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Abstract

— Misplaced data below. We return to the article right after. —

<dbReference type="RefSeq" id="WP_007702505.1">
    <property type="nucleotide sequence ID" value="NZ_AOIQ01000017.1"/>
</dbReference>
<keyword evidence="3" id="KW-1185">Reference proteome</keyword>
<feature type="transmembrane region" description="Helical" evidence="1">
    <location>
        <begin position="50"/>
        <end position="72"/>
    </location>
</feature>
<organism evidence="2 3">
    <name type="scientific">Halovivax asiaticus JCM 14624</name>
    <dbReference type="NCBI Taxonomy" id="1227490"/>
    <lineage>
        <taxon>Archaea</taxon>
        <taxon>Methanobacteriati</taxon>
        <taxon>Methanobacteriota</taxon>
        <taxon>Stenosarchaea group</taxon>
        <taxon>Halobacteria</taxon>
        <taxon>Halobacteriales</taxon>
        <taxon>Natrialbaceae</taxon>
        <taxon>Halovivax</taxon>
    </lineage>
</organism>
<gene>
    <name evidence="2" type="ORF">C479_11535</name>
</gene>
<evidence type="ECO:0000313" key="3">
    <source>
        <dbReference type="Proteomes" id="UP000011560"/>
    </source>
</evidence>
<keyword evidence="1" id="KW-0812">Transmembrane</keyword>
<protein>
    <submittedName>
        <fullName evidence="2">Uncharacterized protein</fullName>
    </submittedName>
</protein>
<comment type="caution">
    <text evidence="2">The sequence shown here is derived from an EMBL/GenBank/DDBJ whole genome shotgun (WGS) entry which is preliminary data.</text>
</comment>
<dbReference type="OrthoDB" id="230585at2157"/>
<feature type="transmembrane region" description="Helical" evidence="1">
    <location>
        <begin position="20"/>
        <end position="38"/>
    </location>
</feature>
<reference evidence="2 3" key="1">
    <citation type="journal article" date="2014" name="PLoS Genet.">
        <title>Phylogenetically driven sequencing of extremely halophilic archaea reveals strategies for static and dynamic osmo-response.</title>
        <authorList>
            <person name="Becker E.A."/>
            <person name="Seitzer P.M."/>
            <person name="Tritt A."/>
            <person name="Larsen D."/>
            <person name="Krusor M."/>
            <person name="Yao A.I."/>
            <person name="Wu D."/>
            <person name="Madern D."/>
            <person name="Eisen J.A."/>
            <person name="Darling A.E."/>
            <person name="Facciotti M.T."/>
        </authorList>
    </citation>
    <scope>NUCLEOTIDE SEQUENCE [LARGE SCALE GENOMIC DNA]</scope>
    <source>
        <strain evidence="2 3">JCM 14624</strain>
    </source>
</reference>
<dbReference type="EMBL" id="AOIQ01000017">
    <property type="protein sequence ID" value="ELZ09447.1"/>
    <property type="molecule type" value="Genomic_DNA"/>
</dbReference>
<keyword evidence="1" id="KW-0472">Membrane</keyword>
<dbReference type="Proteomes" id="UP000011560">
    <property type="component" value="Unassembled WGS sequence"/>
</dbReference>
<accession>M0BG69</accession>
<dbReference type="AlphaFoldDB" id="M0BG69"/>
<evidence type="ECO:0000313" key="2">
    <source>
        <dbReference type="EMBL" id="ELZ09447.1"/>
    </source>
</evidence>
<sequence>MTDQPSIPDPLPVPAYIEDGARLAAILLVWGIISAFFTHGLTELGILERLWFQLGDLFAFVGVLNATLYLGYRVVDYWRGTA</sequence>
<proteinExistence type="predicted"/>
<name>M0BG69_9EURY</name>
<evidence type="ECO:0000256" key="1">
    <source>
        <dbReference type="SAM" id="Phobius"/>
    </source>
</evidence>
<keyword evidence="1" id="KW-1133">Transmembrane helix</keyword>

Hepatocellular carcinoma (HCC) is the fifth most common malignancy and is the third leading cause of cancer death worldwide. Recently, the multitargeted kinase inhibitor sorafenib was shown to be the first systemic agent to improve survival in advanced HCC. Unlike other malignancies such as breast cancer, in which molecular subtypes have been clearly defined (i.e., luminal, HER2 amplified, basal, etc.) and tied to effective molecular therapeutics (hormone blockade and trastuzumab, respectively), in HCC this translational link does not exist. Molecular profiling studies of human HCC have identified unique molecular subtypes of the disease. We hypothesized that a panel of human HCC cell lines would maintain molecular characteristics of the clinical disease and could then be used as a model for novel therapeutics. Twenty human HCC cell lines were collected and RNA was analyzed using the Agilent microarray platform. Profiles from the cell lines in vitro recapitulate previously described subgroups from clinical material. Next, we evaluated whether molecular subgroup would have predictive value for response to the Src/Abl inhibitor dasatinib. The results demonstrate that sensitivity to dasatinib was associated with a progenitor subtype. Dasatinib was effective at inducing cell cycle arrest and apoptosis in “progenitor-like” cell lines but not in resistant lines. Conclusion: These findings suggest that cell line models maintain the molecular background of HCC and that subtype may be important for selecting patients for response to novel therapies. In addition, it highlights a potential role for Src family signaling in this progenitor subtype of HCC. (HEPATOLOGY 2013)